Q: Were there ever moments throughout your career when you doubted yourself/what you were doing? How did those moments resolve?
There are a couple of key moments of doubt that stand out to me. I doubted myself as a master’s student when I was trying to finish my thesis, because the project felt too large in scope to complete at a master’s level, especially with the time allotted. I resolved this issue by speaking with my thesis advisor. We decided to revise the scope of the project and brought on another committee member as a co-advisor to assist in monitoring these changes. It helped the process to run much more smoothly, and we went on to publish an article in an influential journal for the clothing and textiles discipline.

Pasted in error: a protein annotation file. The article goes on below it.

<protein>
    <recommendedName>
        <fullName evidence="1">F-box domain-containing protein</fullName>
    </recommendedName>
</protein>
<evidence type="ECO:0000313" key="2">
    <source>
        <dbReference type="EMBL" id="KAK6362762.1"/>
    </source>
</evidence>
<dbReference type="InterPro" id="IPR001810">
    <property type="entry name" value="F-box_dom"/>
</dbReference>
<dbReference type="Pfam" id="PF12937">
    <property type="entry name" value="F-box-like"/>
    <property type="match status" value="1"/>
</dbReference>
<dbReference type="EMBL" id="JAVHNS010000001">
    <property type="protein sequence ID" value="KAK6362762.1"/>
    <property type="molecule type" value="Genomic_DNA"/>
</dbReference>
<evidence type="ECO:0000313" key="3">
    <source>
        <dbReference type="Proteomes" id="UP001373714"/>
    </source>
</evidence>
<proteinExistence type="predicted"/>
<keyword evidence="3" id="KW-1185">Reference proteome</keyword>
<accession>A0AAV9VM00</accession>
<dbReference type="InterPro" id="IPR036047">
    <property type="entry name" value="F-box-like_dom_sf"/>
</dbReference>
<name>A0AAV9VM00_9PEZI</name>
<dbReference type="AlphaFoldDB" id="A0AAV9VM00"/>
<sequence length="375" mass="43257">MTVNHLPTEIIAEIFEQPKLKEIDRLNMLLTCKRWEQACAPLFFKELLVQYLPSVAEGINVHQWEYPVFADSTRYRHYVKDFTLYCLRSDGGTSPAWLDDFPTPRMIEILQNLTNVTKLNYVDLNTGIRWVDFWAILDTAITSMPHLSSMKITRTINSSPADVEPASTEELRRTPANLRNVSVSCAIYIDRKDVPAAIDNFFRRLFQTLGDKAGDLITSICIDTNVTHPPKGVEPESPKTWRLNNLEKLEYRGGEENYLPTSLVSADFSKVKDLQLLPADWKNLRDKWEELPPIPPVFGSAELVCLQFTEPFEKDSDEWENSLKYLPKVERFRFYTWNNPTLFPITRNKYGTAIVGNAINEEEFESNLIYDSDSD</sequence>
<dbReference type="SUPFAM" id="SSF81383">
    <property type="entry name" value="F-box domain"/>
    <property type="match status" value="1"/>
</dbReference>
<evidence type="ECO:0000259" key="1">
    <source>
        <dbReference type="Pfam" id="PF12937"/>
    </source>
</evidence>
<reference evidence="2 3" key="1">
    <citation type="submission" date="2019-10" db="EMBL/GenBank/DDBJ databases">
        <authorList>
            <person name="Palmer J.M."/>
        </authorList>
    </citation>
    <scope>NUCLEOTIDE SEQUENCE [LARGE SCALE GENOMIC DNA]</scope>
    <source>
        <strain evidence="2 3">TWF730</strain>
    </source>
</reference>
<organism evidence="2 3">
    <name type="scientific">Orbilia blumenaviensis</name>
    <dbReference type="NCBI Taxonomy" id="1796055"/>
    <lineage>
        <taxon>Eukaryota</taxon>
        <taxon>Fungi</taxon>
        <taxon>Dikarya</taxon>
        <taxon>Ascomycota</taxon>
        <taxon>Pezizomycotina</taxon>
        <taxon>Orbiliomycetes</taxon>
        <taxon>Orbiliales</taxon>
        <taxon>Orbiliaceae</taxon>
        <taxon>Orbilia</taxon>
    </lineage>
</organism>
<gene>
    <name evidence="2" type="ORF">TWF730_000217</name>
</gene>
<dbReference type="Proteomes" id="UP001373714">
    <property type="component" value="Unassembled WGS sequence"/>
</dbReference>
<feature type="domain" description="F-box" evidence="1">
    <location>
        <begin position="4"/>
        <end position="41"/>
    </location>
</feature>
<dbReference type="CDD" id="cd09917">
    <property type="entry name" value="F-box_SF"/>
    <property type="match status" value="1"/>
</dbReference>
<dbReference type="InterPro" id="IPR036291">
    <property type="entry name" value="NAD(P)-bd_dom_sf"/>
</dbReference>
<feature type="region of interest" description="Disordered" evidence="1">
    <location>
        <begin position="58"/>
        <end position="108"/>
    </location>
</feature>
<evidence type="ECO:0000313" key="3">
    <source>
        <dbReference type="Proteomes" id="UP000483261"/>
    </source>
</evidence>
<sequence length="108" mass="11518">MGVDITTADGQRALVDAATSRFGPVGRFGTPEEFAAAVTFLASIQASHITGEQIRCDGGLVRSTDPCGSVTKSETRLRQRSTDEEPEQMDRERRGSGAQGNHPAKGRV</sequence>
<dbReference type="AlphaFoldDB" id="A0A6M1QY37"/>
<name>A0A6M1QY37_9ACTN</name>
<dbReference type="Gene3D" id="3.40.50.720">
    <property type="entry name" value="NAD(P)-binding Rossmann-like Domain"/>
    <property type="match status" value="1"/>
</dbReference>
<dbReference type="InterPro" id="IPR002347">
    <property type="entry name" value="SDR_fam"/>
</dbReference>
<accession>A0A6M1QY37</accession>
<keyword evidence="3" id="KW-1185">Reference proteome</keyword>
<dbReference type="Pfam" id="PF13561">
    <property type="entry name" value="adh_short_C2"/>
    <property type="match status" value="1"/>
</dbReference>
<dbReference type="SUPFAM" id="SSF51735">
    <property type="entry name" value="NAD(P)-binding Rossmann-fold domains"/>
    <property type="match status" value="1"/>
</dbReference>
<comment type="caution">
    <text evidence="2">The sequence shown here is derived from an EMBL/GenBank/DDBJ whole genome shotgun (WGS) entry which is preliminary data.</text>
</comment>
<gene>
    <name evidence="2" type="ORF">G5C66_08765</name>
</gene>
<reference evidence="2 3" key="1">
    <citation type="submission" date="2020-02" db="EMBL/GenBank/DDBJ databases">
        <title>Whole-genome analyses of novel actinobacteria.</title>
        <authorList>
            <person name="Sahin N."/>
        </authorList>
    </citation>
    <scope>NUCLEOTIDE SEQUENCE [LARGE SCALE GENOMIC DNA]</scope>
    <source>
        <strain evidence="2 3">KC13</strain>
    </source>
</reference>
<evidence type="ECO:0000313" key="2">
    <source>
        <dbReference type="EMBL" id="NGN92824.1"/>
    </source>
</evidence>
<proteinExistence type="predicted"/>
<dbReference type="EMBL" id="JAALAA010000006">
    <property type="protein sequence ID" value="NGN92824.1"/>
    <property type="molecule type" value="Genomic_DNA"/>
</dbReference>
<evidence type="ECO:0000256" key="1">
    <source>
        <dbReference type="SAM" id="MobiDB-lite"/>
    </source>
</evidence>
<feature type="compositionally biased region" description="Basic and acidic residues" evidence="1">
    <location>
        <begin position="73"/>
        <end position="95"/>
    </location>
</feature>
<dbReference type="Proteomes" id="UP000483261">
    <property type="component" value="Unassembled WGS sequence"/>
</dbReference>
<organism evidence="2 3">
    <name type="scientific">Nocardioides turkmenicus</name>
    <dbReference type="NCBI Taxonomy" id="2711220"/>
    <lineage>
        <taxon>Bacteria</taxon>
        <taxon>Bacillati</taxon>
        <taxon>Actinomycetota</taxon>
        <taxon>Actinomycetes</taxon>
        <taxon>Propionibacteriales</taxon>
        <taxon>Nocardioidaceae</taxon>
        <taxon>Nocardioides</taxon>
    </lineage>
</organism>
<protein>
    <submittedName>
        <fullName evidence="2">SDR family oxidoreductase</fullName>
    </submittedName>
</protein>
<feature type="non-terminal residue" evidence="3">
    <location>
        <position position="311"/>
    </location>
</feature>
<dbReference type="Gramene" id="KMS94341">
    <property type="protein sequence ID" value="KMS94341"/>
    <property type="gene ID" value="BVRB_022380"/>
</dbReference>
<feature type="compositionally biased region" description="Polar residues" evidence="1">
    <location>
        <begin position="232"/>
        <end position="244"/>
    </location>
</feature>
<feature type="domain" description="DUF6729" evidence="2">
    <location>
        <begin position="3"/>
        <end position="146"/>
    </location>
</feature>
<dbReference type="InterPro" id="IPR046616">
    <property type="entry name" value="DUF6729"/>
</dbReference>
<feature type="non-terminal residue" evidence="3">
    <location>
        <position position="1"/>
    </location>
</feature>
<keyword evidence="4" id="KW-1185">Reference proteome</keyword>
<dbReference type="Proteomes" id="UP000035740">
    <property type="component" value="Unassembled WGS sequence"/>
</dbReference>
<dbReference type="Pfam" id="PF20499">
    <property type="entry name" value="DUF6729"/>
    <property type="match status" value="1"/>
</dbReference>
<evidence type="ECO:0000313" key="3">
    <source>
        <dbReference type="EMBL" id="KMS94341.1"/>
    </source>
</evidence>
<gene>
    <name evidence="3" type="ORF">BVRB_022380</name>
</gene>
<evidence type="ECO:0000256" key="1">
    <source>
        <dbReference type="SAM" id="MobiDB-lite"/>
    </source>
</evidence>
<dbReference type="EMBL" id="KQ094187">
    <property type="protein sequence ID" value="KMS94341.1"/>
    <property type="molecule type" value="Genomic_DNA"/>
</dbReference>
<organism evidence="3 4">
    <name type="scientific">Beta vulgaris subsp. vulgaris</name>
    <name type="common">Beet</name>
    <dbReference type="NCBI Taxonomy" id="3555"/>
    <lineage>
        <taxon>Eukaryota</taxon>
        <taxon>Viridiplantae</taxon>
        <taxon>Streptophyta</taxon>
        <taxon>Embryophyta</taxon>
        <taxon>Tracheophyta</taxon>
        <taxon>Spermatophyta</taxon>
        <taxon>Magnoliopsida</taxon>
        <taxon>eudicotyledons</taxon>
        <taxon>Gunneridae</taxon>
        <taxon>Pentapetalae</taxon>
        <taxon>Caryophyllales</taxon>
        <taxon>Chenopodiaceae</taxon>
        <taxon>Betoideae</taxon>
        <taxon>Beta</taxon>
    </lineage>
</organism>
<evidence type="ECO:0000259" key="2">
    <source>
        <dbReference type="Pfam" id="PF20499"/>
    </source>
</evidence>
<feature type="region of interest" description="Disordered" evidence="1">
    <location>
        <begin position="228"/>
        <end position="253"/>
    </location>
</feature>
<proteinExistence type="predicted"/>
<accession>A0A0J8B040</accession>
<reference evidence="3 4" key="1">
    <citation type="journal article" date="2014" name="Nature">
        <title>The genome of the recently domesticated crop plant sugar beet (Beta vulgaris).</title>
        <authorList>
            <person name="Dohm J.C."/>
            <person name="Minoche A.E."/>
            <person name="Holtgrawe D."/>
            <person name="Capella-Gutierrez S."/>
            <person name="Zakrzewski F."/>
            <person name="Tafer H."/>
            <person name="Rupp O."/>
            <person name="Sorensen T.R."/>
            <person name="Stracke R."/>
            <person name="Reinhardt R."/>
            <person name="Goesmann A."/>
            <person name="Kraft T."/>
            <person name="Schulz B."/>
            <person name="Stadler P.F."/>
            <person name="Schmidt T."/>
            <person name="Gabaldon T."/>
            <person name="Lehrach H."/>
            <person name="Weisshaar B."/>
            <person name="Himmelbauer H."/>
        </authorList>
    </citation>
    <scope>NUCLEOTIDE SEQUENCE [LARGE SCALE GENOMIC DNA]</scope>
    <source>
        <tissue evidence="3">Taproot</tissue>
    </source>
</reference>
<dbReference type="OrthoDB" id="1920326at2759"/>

Another moment of doubt was finding a job after graduation. It took me almost 4 years to find a job in academia that I could honestly say was what I had hoped to find when I was pursuing my graduate degrees. I watched many other people I knew get jobs ahead of me—sometimes right out of their PhD and often shortly thereafter—and would often wonder what was wrong with me. I had to keep reminding myself that I had chosen a very specialized area of study and everyone else had their own areas of expertise, so it was an “apples and oranges” situation. It can be very competitive in the job market when searching for tenure-track positions. I committed myself to working as an instructor and serving in professional organizations to build my experience until that perfect job came along. That experience eventually landed me my dream job.